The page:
It's getting hot in here - Pediatric Fevers

So, it's winter. Kids get sick. But really, 8-10 times a year is normal, so they're sick all the time! And they present to the ED with FEVER!!!!

What do you think about and what do you do with FEVER!?!?!?

- Fever = 38 degrees Celsius or 100.4 Fahrenheit

- Subjective fever per parents? Believe and work up/treat appropriately based on clinical presentation

- Determine exact onset and calculate fever duration (if since last night, it is only 1 day since <24 hours)

- Ask T-max
Thorough exams must include throat, ears, skin, oropharynx!

If suspect infectious etiology, treat with antipyretics:

Acetaminophen: 15 mg/kg every 4 hours, PRN

Ibuprofen (6 months and older): 10 mg/kg every 6 hours, PRN

The "alternating" approach of treating every 3 hours (Acetaminophen at 9, Ibuprofen at 12, Acet. at 3, etc) can help keep the kiddos' fever under control and keep them happy, hydrated, and hopefully home!

What to do!?

0-28 days infant: 

Orders: CBC with differential, Blood Culture, BMP, UA with culture, LP with CSF gram stain/cell count/culture/possible viral culture. +/- HSV PCR. +/- stool culture if presenting with diarrhea. CXR

Pathogens: Group B Strep, E. Coli, Listeria. Consider HSV

Treatment: Ceftazidime or cefotaxime + Ampicillin (for Listeria). or Gentamycin + Ampicillin. +/- Acyclovir (< 21 days, seizures, rash, mom w/ lesions)

**No ceftriaxone: ceftriaxone displaced bilirubin and places patient at increased risk for Kernicterus 

Dispo: Admit

29-60 days Infant: 

Similar to above, but more experienced pediatric clinicians may use clinical judgement regarding LP. In general, most general EM physicians should practice more conservative management and pursue LP. 

*Philadelphia/Rochester/Boston criteria for infants vary, hence the debate.*

Orders: CBC with differential, Blood Culture, BMP, UA with culture, LP with CSF gram stain/cell count/culture/possible viral culture. +/- HSV PCR. +/- stool culture if presenting with diarrhea. +/- CXR if respiratory symptoms.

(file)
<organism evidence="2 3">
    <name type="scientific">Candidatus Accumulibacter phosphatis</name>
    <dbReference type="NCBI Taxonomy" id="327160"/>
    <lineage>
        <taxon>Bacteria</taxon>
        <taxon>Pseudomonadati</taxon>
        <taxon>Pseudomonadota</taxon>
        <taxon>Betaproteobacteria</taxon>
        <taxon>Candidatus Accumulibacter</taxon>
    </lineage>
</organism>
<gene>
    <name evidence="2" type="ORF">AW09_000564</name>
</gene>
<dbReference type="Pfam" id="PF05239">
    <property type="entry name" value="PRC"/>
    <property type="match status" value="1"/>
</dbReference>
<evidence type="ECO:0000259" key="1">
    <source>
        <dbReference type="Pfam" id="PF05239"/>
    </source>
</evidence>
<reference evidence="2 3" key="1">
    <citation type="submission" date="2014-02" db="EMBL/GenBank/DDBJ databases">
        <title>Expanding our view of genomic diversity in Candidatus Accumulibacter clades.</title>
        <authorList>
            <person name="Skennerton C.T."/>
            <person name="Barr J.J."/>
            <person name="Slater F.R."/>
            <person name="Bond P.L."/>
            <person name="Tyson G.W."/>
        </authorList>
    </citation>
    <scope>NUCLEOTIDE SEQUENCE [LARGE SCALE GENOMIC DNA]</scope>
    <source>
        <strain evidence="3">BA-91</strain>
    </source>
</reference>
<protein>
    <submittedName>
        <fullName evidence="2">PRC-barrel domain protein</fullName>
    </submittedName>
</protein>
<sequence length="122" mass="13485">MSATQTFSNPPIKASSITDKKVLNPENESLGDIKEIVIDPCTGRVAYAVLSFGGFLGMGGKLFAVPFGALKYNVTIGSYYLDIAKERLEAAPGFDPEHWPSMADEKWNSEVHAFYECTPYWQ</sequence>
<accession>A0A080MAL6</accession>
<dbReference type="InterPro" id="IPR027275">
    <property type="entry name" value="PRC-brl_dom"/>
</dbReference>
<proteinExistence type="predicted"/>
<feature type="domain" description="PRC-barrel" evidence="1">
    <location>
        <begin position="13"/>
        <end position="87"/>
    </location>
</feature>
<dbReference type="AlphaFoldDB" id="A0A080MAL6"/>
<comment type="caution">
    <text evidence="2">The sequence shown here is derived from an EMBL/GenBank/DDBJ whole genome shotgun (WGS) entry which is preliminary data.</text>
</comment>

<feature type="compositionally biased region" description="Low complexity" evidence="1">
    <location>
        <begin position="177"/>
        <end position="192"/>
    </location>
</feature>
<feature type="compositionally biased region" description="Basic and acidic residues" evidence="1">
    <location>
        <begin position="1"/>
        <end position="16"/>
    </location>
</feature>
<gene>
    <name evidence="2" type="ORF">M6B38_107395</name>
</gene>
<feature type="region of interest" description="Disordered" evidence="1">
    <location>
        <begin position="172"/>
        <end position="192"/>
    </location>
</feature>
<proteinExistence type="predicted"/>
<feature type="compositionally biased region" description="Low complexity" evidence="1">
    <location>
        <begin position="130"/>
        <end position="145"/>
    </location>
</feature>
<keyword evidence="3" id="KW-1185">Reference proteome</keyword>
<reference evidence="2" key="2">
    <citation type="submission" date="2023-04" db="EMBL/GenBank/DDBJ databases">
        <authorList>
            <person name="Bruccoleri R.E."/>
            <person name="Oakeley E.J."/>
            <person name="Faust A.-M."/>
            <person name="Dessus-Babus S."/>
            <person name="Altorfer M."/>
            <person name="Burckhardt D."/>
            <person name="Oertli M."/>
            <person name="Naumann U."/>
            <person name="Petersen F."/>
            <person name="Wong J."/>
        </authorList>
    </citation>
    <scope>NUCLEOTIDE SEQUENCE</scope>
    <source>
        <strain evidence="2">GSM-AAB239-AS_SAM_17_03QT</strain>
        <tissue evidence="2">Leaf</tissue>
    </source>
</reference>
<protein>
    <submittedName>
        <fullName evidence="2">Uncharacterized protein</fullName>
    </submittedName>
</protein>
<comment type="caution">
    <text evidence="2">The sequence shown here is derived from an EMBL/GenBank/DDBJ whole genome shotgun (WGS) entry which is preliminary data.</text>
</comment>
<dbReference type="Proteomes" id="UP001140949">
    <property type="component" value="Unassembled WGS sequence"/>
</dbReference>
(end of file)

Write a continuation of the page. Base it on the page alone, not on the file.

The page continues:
Treatment: Ceftazidime or cefotaxime + Ampicillin or Ceftriaxone. Skin infection: +vancomycin

Dispo: often admit, but again, clinical judgement. If you diagnose a UTI in a well appearing, eating infant and labs are normal WBCs, no bandemia, normal CSF, consider 1 dose of ceftriaxone and 24 hour follow up (be mindful of patient's family's education, access to healthcare/the hospital, reliability, health literacy, etc.). Do what is best for the patient. See reference from CHOP for an example: Again - do what is best for the patient and appropriate for your level of pediatric training/experience. 

Acute Otitis Media: 

Bacteria: Strep pneumo (~80%), H. flu (especially if unvaccinated), Moraxella

Treatment: high dose Amoxicillin 90 mg/kg per day divided into 2 doses (to overcome strep pneumo's penicillin binding protein and H. flu's beta lactamase). If resistant, Augmentin (dose based off the amoxicillin) 


Most common pathogens: 

< 3 weeks: E. coli, Group B Strep, Listeria

> 3 weeks: Strep pneumonia



RSV/Bronchiolitis: Usually < 2 years old. Supportive care, often HFNC. Babies < 6 months are high risk and give good return precautions if child is well enough to go home.

Influenza: keep in mind children < 5 are all high risk, but children < 2 are at greatest risk. 

Treat with oseltamivir, even if after 48 hours for high-risk patients (young, immunosuppressed, asthmatic, renal disease, DM, neuromuscular disease, pregnant, long term care facilities). 

Oseltamivir dosing is BID for 5 days: <1 year old: 3 mg/kg. >1 year old and 15 kg or less: 30 mg. 

15-23 kg: 45 mg.  23-40 kg: 60 mg. > 40 kg: 75 mg.

Group A Strep Throat: Under 3 years old, do not develop Rheumatic heart disease so often do not require antibiotic treatments

Treatment: Low dose Amoxicillin. 45 mg/kg divided into 2 doses. 

Pyogenic Joint Infection: Most common age group is < 3 years old. 

Pathogen: Staph aureus is the most common pathogen and often with preceding trauma or URI

Treatment: Need ortho consult and include MRSA antibiotic coverage


Harriet Lane - the whole book is a reference gem, but looked up each topic